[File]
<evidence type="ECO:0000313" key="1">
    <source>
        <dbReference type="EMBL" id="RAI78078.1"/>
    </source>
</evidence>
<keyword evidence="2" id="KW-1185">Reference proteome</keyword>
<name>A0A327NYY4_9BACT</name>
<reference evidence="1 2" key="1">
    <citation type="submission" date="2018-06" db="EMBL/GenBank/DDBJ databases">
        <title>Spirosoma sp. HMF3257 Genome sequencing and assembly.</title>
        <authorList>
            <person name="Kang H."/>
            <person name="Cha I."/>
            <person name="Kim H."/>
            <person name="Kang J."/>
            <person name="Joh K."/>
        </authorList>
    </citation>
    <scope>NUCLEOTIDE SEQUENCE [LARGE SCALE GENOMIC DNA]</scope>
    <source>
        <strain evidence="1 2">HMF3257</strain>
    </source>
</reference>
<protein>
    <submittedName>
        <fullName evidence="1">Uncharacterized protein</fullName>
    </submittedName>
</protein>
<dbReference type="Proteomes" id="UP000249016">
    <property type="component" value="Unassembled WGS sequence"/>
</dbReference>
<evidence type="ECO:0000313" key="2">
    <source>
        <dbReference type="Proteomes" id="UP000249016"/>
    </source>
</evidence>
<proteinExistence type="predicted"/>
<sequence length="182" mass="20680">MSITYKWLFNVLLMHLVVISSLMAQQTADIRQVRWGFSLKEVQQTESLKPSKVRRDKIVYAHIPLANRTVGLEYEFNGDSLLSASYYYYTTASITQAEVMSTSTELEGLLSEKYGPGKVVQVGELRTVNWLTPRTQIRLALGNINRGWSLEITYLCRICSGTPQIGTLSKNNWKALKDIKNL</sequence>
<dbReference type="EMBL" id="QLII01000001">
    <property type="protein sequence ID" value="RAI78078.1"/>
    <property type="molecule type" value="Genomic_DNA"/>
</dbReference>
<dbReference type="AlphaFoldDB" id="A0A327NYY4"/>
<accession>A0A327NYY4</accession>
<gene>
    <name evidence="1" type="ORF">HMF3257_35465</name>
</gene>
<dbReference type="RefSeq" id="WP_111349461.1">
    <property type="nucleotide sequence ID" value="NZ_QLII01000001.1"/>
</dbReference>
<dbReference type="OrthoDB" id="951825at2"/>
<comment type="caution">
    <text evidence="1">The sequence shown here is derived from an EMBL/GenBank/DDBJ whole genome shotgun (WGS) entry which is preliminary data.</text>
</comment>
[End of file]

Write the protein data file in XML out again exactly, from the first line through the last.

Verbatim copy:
<evidence type="ECO:0000313" key="1">
    <source>
        <dbReference type="EMBL" id="RAI78078.1"/>
    </source>
</evidence>
<keyword evidence="2" id="KW-1185">Reference proteome</keyword>
<name>A0A327NYY4_9BACT</name>
<reference evidence="1 2" key="1">
    <citation type="submission" date="2018-06" db="EMBL/GenBank/DDBJ databases">
        <title>Spirosoma sp. HMF3257 Genome sequencing and assembly.</title>
        <authorList>
            <person name="Kang H."/>
            <person name="Cha I."/>
            <person name="Kim H."/>
            <person name="Kang J."/>
            <person name="Joh K."/>
        </authorList>
    </citation>
    <scope>NUCLEOTIDE SEQUENCE [LARGE SCALE GENOMIC DNA]</scope>
    <source>
        <strain evidence="1 2">HMF3257</strain>
    </source>
</reference>
<protein>
    <submittedName>
        <fullName evidence="1">Uncharacterized protein</fullName>
    </submittedName>
</protein>
<dbReference type="Proteomes" id="UP000249016">
    <property type="component" value="Unassembled WGS sequence"/>
</dbReference>
<evidence type="ECO:0000313" key="2">
    <source>
        <dbReference type="Proteomes" id="UP000249016"/>
    </source>
</evidence>
<proteinExistence type="predicted"/>
<sequence length="182" mass="20680">MSITYKWLFNVLLMHLVVISSLMAQQTADIRQVRWGFSLKEVQQTESLKPSKVRRDKIVYAHIPLANRTVGLEYEFNGDSLLSASYYYYTTASITQAEVMSTSTELEGLLSEKYGPGKVVQVGELRTVNWLTPRTQIRLALGNINRGWSLEITYLCRICSGTPQIGTLSKNNWKALKDIKNL</sequence>
<dbReference type="EMBL" id="QLII01000001">
    <property type="protein sequence ID" value="RAI78078.1"/>
    <property type="molecule type" value="Genomic_DNA"/>
</dbReference>
<dbReference type="AlphaFoldDB" id="A0A327NYY4"/>
<accession>A0A327NYY4</accession>
<gene>
    <name evidence="1" type="ORF">HMF3257_35465</name>
</gene>
<dbReference type="RefSeq" id="WP_111349461.1">
    <property type="nucleotide sequence ID" value="NZ_QLII01000001.1"/>
</dbReference>
<dbReference type="OrthoDB" id="951825at2"/>
<comment type="caution">
    <text evidence="1">The sequence shown here is derived from an EMBL/GenBank/DDBJ whole genome shotgun (WGS) entry which is preliminary data.</text>
</comment>